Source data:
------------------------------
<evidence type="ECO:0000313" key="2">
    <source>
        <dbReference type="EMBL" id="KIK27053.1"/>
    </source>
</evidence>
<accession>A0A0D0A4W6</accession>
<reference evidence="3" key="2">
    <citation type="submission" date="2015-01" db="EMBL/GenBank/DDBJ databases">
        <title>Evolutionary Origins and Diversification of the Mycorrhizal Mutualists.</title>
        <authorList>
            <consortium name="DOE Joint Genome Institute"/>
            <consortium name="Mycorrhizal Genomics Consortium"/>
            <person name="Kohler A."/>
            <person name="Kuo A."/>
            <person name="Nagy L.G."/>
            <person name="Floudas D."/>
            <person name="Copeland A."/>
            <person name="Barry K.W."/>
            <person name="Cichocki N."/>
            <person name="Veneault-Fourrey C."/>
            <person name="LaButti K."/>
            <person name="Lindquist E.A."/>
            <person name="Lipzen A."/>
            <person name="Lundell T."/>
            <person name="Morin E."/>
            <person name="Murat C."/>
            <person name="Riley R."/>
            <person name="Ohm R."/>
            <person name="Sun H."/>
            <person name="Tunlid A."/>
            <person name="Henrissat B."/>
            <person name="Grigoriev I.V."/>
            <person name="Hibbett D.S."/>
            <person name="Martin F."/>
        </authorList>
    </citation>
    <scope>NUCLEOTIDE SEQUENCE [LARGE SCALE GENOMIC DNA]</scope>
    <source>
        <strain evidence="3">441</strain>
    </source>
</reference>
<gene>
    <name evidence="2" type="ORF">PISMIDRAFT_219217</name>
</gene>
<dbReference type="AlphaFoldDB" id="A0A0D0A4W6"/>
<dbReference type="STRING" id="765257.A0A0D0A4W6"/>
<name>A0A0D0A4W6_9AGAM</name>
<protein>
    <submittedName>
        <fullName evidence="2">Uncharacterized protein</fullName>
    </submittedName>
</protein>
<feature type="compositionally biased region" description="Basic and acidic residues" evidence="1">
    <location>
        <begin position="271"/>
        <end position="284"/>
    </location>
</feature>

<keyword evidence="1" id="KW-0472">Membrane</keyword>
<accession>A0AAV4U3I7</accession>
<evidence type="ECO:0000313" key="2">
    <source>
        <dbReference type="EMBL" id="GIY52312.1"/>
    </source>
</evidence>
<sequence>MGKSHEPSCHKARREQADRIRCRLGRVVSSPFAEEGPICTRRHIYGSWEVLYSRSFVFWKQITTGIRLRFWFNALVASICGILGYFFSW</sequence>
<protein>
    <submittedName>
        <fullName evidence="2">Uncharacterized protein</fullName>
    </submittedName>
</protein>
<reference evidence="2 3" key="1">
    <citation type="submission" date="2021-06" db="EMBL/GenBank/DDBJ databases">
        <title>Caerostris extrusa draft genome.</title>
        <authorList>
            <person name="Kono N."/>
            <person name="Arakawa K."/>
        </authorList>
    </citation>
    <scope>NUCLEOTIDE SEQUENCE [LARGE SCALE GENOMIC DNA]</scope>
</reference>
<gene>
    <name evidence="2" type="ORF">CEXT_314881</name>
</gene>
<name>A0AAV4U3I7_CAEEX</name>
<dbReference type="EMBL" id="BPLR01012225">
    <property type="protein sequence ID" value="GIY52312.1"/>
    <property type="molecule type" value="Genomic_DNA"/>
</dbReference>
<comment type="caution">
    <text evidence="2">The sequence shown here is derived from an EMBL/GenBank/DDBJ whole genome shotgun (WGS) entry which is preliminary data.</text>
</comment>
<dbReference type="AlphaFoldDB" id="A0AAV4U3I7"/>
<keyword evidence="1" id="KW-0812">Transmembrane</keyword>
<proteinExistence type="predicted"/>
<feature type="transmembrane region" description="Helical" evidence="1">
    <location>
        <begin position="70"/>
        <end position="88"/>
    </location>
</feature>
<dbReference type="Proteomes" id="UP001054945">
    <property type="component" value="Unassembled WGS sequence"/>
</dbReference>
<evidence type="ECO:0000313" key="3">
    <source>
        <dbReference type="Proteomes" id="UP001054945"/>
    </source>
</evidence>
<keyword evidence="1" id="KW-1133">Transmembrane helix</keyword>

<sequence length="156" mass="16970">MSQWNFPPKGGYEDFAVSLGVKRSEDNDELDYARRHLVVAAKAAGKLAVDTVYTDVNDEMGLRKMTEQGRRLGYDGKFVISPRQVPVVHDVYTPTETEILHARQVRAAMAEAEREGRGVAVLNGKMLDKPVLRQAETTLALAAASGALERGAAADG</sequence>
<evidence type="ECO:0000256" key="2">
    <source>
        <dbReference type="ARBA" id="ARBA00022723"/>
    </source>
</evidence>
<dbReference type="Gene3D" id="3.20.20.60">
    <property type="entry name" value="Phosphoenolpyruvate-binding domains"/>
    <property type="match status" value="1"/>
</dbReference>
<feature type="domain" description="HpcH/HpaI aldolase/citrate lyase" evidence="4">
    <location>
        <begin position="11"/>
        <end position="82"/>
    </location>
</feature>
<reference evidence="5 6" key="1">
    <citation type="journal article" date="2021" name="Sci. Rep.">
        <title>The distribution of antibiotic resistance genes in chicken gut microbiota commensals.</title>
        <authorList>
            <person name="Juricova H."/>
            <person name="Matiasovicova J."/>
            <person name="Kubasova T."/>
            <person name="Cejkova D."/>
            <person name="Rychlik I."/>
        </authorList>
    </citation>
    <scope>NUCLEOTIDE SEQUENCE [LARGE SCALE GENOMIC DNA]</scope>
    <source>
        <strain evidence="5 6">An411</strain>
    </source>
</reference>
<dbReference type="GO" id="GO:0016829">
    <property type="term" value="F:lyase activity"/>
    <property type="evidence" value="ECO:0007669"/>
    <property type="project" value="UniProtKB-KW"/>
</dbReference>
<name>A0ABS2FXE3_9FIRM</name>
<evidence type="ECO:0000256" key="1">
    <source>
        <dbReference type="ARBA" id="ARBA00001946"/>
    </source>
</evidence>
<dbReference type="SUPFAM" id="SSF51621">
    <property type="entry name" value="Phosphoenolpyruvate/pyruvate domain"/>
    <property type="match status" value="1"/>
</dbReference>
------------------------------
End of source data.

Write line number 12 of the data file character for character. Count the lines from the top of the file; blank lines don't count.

            <consortium name="Mycorrhizal Genomics Consortium"/>